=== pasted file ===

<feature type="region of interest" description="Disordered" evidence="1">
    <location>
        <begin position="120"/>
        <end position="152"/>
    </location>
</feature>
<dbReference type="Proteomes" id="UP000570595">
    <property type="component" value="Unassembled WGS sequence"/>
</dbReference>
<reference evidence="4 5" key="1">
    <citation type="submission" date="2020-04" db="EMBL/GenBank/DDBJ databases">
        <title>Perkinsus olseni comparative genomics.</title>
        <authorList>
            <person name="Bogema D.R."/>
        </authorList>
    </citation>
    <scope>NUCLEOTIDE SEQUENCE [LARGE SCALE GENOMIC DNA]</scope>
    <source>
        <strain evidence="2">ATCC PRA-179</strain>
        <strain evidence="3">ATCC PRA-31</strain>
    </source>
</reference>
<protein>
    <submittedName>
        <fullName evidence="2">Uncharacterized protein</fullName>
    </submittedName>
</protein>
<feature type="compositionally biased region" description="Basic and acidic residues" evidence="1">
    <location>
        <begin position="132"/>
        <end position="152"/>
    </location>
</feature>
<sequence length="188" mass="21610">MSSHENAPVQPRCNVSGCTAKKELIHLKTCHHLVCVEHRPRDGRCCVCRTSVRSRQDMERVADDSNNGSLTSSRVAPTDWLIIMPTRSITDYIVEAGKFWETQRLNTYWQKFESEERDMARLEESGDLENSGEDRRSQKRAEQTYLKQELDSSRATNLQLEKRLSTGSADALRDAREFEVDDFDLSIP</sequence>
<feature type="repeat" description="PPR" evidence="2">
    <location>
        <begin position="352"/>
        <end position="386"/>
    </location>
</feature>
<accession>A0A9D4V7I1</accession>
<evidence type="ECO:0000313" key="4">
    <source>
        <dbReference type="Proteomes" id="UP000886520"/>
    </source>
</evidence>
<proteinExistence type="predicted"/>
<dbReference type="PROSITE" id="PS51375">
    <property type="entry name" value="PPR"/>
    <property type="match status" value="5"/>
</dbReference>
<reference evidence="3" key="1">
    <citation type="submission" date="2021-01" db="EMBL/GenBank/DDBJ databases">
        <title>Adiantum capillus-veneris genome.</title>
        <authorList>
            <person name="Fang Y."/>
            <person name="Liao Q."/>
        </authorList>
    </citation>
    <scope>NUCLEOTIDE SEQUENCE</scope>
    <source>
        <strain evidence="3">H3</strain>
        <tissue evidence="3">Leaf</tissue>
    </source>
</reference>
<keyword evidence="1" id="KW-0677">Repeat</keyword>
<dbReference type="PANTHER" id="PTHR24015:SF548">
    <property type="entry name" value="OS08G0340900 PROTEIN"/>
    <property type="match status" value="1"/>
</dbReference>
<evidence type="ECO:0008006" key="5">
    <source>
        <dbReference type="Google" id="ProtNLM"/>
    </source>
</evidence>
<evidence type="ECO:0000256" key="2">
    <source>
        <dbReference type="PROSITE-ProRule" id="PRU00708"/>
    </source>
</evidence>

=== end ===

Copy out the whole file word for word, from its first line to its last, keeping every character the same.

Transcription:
<feature type="region of interest" description="Disordered" evidence="1">
    <location>
        <begin position="120"/>
        <end position="152"/>
    </location>
</feature>
<dbReference type="Proteomes" id="UP000570595">
    <property type="component" value="Unassembled WGS sequence"/>
</dbReference>
<reference evidence="4 5" key="1">
    <citation type="submission" date="2020-04" db="EMBL/GenBank/DDBJ databases">
        <title>Perkinsus olseni comparative genomics.</title>
        <authorList>
            <person name="Bogema D.R."/>
        </authorList>
    </citation>
    <scope>NUCLEOTIDE SEQUENCE [LARGE SCALE GENOMIC DNA]</scope>
    <source>
        <strain evidence="2">ATCC PRA-179</strain>
        <strain evidence="3">ATCC PRA-31</strain>
    </source>
</reference>
<protein>
    <submittedName>
        <fullName evidence="2">Uncharacterized protein</fullName>
    </submittedName>
</protein>
<feature type="compositionally biased region" description="Basic and acidic residues" evidence="1">
    <location>
        <begin position="132"/>
        <end position="152"/>
    </location>
</feature>
<sequence length="188" mass="21610">MSSHENAPVQPRCNVSGCTAKKELIHLKTCHHLVCVEHRPRDGRCCVCRTSVRSRQDMERVADDSNNGSLTSSRVAPTDWLIIMPTRSITDYIVEAGKFWETQRLNTYWQKFESEERDMARLEESGDLENSGEDRRSQKRAEQTYLKQELDSSRATNLQLEKRLSTGSADALRDAREFEVDDFDLSIP</sequence>
<feature type="repeat" description="PPR" evidence="2">
    <location>
        <begin position="352"/>
        <end position="386"/>
    </location>
</feature>
<accession>A0A9D4V7I1</accession>
<evidence type="ECO:0000313" key="4">
    <source>
        <dbReference type="Proteomes" id="UP000886520"/>
    </source>
</evidence>
<proteinExistence type="predicted"/>
<dbReference type="PROSITE" id="PS51375">
    <property type="entry name" value="PPR"/>
    <property type="match status" value="5"/>
</dbReference>
<reference evidence="3" key="1">
    <citation type="submission" date="2021-01" db="EMBL/GenBank/DDBJ databases">
        <title>Adiantum capillus-veneris genome.</title>
        <authorList>
            <person name="Fang Y."/>
            <person name="Liao Q."/>
        </authorList>
    </citation>
    <scope>NUCLEOTIDE SEQUENCE</scope>
    <source>
        <strain evidence="3">H3</strain>
        <tissue evidence="3">Leaf</tissue>
    </source>
</reference>
<keyword evidence="1" id="KW-0677">Repeat</keyword>
<dbReference type="PANTHER" id="PTHR24015:SF548">
    <property type="entry name" value="OS08G0340900 PROTEIN"/>
    <property type="match status" value="1"/>
</dbReference>
<evidence type="ECO:0008006" key="5">
    <source>
        <dbReference type="Google" id="ProtNLM"/>
    </source>
</evidence>
<evidence type="ECO:0000256" key="2">
    <source>
        <dbReference type="PROSITE-ProRule" id="PRU00708"/>
    </source>
</evidence>